And then there's Lala. On one hand, it's refreshing to see a female lead in a romantic comedy so honest and open about her feelings for the guy she likes without being a clingy spaz who spends every single moment in his presence. (Like, oh... a certain fox-eared rapist in another show cut from the same cloth.) On the other hand, she's your stereotypical big-breasted ditz from space with a knack for inventions, which, while they usually work like they're supposed to, tend to create more chaos than strictly necessary. One of her creations is Piko, a robotic being whose role seems to be attaching itself to Lala and project whichever clothing she would like to wear and fulfilling the obligatory mascot rule. Problem is, when it comes off, so do Lala's clothes. And does this happen often for the sake of fan service? Simon says: "Yes, very!" While there's nothing genuinely wrong with Lala's character, the writing of this series doesn't do her any favors whatsoever.

On the opposite end of the spectrum we have Sairenji Haruna, Rito's crush and the girl he has always wanted to confess his feelings to. She is our token "nice girl of the show", and never really strays far from that role. Her problem is basically that she isn't really any more interesting than the other somewhat anonymous girls in the show, despite playing a much larger part -- like, y' know, one of the MAIN CHARACTERS! I'm quite frankly surprised that she has yet to be revealed to be a robot in the manga. She's only there because Rito wants her and because every harem needs more girls attracted to our male lead for any reason, or, in this case, no particular reason.

As for the of the cast: they're all high school stereotypes you've seen before. The popular, rich girl and her flunkies; a boy who can change into a girl when he sneezes (and back again, often at very inopportune moments); the perverted, male best friend; the sexy, female school nurse; the perverted, scatterbrained principal and the klutzy ghost girl. There are also two girls in Haruna's class who do pretty much nothing but rub their hands on her and Lala's breasts for "comedy". Worst off compared to her manga self is the class rep., though. In the manga, she came across as a somewhat uptight stickler for rules and regulations. In the show, though, she started off turning the school into a facsimile of a fascist military compound, and then proceeds to endear herself to all male viewers by forcing Rito to walk around in public with a plaque reading "Girls are not allowed to speak with him."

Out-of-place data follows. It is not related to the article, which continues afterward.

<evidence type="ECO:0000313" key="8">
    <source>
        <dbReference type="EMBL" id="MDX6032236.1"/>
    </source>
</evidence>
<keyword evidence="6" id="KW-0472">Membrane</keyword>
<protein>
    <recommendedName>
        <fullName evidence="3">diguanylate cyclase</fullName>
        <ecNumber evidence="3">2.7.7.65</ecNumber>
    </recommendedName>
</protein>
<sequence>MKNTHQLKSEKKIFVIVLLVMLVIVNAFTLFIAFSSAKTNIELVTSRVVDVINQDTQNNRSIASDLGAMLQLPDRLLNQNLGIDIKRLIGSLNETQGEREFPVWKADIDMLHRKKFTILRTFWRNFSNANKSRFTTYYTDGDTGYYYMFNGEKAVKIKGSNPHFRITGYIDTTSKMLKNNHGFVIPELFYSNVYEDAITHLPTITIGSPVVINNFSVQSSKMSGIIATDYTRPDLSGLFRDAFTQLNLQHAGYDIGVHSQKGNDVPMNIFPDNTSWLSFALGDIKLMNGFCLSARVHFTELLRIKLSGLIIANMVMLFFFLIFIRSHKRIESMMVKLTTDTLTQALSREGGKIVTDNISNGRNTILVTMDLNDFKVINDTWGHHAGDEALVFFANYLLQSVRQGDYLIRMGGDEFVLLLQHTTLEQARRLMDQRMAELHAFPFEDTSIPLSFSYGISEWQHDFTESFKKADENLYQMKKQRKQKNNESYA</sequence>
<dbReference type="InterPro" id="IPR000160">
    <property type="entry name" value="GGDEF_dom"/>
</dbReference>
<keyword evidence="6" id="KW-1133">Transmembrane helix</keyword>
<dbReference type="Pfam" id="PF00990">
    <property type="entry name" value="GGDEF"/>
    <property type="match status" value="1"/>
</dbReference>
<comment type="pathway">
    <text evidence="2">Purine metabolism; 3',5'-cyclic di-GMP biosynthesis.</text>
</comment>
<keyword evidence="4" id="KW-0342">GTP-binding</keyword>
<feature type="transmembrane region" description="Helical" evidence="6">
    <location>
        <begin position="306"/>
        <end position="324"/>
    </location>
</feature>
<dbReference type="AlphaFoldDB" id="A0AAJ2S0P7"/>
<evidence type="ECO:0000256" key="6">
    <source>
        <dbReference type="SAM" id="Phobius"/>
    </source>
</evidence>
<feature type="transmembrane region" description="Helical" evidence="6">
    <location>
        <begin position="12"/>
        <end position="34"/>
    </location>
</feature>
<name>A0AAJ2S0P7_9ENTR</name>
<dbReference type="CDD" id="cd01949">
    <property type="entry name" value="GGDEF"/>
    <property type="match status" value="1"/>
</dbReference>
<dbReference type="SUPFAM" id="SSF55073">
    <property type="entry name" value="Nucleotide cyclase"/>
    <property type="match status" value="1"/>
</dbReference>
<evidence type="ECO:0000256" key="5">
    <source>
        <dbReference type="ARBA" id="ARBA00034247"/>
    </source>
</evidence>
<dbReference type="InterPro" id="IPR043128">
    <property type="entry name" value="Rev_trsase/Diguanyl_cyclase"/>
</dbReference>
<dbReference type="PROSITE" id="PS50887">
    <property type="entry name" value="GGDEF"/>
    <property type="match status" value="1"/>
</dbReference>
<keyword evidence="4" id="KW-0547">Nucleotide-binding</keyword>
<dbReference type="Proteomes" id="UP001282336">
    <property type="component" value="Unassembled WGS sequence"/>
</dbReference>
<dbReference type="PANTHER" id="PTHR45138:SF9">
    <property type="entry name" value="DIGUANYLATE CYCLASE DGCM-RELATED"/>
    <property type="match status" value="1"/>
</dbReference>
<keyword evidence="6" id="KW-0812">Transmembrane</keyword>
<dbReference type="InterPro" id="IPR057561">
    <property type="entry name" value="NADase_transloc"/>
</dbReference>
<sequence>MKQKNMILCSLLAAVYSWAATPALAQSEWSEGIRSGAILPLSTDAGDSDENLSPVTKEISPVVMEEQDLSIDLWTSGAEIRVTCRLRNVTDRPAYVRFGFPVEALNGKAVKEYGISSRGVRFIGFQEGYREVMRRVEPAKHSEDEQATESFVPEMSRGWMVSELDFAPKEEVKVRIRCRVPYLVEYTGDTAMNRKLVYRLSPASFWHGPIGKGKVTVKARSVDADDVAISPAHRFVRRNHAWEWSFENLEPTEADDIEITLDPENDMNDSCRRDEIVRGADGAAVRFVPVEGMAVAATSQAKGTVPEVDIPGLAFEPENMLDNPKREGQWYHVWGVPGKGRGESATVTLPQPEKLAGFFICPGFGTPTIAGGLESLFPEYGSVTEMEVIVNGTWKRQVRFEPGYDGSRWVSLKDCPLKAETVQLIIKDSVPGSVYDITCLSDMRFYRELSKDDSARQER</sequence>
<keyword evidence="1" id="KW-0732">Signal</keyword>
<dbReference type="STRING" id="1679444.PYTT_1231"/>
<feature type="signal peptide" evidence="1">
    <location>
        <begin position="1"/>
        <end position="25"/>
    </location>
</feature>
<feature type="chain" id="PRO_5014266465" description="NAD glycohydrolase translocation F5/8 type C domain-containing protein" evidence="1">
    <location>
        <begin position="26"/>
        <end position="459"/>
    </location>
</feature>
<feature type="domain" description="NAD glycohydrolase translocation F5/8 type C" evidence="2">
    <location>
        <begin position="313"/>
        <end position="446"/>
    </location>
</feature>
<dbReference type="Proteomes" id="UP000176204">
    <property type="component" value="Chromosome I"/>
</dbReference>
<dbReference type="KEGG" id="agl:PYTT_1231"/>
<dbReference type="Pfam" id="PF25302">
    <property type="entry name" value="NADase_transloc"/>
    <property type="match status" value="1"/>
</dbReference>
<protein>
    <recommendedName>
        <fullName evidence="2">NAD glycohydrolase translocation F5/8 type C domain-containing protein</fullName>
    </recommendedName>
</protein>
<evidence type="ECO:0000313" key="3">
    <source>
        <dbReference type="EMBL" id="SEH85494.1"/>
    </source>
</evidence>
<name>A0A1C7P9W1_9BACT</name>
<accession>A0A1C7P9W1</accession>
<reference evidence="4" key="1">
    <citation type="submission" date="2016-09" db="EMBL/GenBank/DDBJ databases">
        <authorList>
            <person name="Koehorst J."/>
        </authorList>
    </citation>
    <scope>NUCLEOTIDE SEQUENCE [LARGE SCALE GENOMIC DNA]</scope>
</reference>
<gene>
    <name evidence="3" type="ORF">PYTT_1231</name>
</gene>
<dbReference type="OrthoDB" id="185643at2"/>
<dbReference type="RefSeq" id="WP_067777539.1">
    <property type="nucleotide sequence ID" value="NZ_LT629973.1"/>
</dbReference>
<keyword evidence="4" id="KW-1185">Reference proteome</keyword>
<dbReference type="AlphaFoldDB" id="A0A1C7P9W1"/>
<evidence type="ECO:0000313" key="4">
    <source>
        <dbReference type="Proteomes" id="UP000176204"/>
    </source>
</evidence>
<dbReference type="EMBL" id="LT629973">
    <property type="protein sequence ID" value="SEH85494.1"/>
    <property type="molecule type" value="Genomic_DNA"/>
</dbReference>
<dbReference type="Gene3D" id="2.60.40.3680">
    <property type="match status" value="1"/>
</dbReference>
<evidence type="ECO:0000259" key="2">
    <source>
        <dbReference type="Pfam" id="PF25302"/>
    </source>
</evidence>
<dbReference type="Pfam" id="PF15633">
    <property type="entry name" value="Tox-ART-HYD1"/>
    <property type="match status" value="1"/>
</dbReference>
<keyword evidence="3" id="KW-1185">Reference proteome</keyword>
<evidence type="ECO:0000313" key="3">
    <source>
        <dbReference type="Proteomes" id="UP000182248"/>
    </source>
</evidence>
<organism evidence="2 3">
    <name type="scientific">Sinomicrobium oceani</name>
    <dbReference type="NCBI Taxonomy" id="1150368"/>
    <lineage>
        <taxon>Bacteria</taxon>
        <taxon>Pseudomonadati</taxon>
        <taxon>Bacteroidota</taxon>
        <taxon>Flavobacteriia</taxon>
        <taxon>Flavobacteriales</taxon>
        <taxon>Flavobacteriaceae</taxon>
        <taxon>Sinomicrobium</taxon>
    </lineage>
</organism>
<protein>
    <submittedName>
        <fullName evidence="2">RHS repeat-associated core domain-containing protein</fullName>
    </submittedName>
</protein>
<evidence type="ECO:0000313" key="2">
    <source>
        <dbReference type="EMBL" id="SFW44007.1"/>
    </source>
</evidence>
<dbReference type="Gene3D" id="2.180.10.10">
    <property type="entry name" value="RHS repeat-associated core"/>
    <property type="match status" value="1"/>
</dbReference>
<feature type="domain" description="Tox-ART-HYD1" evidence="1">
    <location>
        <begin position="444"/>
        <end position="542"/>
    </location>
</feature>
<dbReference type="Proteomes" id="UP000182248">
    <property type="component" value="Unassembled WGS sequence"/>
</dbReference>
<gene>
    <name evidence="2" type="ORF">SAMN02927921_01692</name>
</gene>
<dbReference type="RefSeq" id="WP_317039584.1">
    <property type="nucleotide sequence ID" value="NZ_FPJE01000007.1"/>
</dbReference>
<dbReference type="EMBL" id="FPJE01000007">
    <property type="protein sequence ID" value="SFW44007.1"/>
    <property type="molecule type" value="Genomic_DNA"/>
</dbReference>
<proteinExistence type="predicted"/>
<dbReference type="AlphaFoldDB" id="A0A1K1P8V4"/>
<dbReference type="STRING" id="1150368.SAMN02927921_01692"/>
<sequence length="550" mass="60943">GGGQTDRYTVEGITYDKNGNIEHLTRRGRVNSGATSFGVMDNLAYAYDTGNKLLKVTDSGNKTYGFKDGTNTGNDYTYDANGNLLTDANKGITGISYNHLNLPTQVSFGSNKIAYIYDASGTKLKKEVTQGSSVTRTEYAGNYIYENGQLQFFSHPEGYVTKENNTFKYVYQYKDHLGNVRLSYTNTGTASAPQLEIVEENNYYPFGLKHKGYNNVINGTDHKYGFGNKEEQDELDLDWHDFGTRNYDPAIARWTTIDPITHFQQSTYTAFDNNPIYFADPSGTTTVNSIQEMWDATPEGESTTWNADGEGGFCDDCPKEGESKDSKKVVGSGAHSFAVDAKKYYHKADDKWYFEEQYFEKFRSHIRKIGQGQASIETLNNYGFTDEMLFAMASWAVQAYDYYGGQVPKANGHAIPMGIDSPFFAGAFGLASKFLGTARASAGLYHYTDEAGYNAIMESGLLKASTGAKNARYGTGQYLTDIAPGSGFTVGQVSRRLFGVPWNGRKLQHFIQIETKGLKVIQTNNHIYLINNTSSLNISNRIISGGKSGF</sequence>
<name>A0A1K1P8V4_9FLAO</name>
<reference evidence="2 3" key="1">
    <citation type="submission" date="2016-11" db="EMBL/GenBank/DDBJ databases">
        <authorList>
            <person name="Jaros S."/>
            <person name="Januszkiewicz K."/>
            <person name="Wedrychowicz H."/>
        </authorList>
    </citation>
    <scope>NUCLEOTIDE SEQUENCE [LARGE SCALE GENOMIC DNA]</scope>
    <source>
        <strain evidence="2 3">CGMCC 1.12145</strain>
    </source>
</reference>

And then lastly we have Golden Darkness, who's basically Eve from Black Cat, right down to her manner of speech, fashion sense and the ability to use her hair as a weapon -- any weapon -- mostly in Rito's direction, of course. Naturally, she also settles on earth and takes a liking to reading books, which is another trait she seemingly inherited from Eve. Curiously enough, she's perhaps the one character that is the most like her manga self, which means that in the anime, she's less... severe than her fellow cast members. Even the series' best secondary character, Zastin (Lala's bodyguard), is partially a clone of Ryoga from Ranma 1/2 right down to his terrible sense of direction and genetical ability to fall into random manholes. To say there's a lack of originality in To-Love-Ru would be the grossest understatement both of us have made in our 5 year tenure as an anime reviewers. There's literally nothing here you haven't seen on a better show. Nothing.

Much like the manga, To Love Ru is basically a stripped-down Urusei Yatsura with the character designs of Black Cat, only nowhere near as clever, likable or funny as the former. However, it does have its moments now and then. The art is good and the character designs are faithful to the manga, if nothing else. The animation isn't all that, though, and its more inspired moments only elevate it to merely average at best. Urusei Yatsura's art and music might be extremely dated, but one episode of that series is vastly more imaginative, entertaining, and most importantly, fun than all I've seen of To Love Ru to date. When the best that can be said about this series is that at least it isn't Rizelmine and that the girls actually look their age, you know we're scraping for compliments.

Better than review, is a Trailer video of: To Love Ru. Watch it now: